Garden settings appear frequently in Persian miniature paintings from the late 14th century on (De Angelis and Lentz; Serajuddin). A fenced patio with a pool often fronts a pavilion with balconies. On the patio the prince sits on a raised carpeted dais, often under an awning. Flowering trees and plants appear beyond the fence, and the more elaborate scenes show a narrow stream or even some of the workmen in the garden (e.g., Neẓāmī’s Ḵamsa, in the British Library, London Or. 2265, fols. 26b, 48b, 60b, 77b; Binyon, pls. v-vi, ix-xi). Another view of the garden emphasizes the lofty pavilion (eg., “Ḵosrow’s visit to Šīrīn’s palace,” from a manuscript of Neẓāmī’s Ḵosrow o Šīrīn, dated ca. 807-11/1405-10, Freer Gallery of Art, Washington, D.C., no. 31.36; Gray, 1979, p. 106, pl. xxxiii; or “Homāy visiting Homāyūn,” from the Dīvān of Ḵᵛājū Kermānī, dated 798/1396, British Library, London, Add. 18113, fol. 26v; Gray, 1961, p. 46). The story of the master eavesdropping on the bathing girls from Neẓāmī’s Haft peykar called for a large pool, giving the artist an opportunity to show the entire garden (Metropolitan Museum of Art, New York, no. 13.228.13, fol. 47a; Gray, 1979, fig. 90; Plate VI). Representations of the prince hunting are ubiquitous, but usually without indication of a formal garden setting as distinguishable from an open meadow.
Mughal gardens were inspired by the Timurid gardens of Khorasan and Transoxania, and the realistic renditions of gardens by Mughal painters add significant information. Ẓahīr-al-Dīn Moḥammad Bābor (q.v.) himself is shown in several illustrations of the late 16th century, laying out the parterres of his garden (Pinder-Wilson, fig. 7). Safavid painting emphasizes the lush quality of the vegetation as well as the richness of the architectural decoration.
Allusions to the garden in art. Floral and foliate ornament has always played an important role in Persian art, and in the Islamic period it predominates. Life-sustaining vegetation found its way into the arts of the ancient Near East, both as motif with possible iconographic associations and as ornament or pattern. The “tree-of-life” flanked by two animals appeared on seals and stelae going back at least to about 3000 B.C.E., which “probably expressed certain ideas about the vital forces of nature” (Porada, pl. 5). This motif continues to appear in Persian art down to the Sasanian period and may have retained some vestige of meaning, evocative of strength and fertility (Porada, p. 213; Grabar, p. 207). With the arrival of Islam the role of vegetal ornament entered a new phase. In religious and official settings it displaced types of ornament that encouraged figural representation, and was therefore given scope to develop in new directions, such as the abstract style associated with the building of the ʿAbbasid city of Samarra. Vegetal subjects found favor for every context demanding ornament, whether as solitary representations or elements in repeating patterns. As such, this ornament cannot be considered as anything more than an “evocation” of nature (Grabar, p. 207).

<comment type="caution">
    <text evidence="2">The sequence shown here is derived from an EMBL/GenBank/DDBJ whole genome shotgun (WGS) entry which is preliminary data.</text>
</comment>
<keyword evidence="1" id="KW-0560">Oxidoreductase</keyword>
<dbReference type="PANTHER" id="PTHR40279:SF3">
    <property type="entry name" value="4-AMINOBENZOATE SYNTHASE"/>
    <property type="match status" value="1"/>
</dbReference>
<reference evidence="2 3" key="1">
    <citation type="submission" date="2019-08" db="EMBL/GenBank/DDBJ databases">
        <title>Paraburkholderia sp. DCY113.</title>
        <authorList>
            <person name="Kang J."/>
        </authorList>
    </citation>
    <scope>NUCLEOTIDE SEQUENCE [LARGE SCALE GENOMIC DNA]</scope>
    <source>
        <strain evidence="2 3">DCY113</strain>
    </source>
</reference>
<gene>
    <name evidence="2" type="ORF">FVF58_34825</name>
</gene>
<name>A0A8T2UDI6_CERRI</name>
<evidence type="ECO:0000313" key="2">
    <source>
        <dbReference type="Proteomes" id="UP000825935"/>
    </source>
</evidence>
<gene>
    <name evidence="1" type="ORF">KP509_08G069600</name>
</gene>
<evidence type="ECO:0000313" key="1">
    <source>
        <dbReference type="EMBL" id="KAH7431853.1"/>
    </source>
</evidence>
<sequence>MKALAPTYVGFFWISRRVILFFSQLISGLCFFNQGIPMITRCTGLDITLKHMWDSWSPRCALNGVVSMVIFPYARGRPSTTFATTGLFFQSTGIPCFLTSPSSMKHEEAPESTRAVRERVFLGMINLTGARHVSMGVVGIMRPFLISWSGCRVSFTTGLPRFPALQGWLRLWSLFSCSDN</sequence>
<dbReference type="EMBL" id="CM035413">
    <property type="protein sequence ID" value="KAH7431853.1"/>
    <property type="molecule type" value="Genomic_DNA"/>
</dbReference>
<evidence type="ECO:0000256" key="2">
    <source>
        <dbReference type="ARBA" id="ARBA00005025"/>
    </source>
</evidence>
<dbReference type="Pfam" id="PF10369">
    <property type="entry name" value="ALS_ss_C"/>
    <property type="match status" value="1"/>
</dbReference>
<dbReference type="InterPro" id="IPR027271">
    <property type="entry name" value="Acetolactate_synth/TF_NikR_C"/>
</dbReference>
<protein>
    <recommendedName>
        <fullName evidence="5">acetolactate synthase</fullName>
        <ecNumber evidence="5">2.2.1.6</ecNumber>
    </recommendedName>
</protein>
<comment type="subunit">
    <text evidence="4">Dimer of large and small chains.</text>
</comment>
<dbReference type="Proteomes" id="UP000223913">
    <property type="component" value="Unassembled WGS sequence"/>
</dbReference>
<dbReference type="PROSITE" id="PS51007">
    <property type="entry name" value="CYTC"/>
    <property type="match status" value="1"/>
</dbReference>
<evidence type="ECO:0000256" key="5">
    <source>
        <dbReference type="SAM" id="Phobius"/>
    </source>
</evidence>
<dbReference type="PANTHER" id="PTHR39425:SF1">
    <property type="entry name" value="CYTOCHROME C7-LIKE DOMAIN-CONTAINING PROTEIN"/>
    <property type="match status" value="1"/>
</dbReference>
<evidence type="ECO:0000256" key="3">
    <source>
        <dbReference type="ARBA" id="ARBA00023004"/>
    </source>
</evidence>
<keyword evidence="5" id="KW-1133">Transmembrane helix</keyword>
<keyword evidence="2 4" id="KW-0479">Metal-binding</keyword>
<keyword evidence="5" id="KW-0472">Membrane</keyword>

The question has often been raised as to whether the natural imagery in Islamic art might have paradisiac symbolism related to the relevant descriptions of paradise in the Koran. Most of the vegetal ornament in Islamic art acts as pattern and therefore cannot convey a message of any sort very effectively. A case can be made, however, for assigning paradisiac significance to representations of gardens when they are associated with funerary contexts, such as mausoleums (Golombek, pp. 241-52).
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D. Brian, “A Reconstruction of the Miniature Cycles in the Demotte Shāh Nāmah,” Ars Islamica 6, 1939, pp. 97-112.
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Ebn al-Aṯīr (Beirut), II, p. 518.
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Originally Published: December 15, 2000
Last Updated: September 13, 2013
This article is available in print.
Vol. X, Fasc. 3, pp. 310-313
Lisa Golombek, “GARDEN vi. IN PERSIAN ART,” Encyclopaedia Iranica, X/3, pp. 310-313, available online at http://www.iranicaonline.org/articles/garden-vi (accessed on 30 December 2012).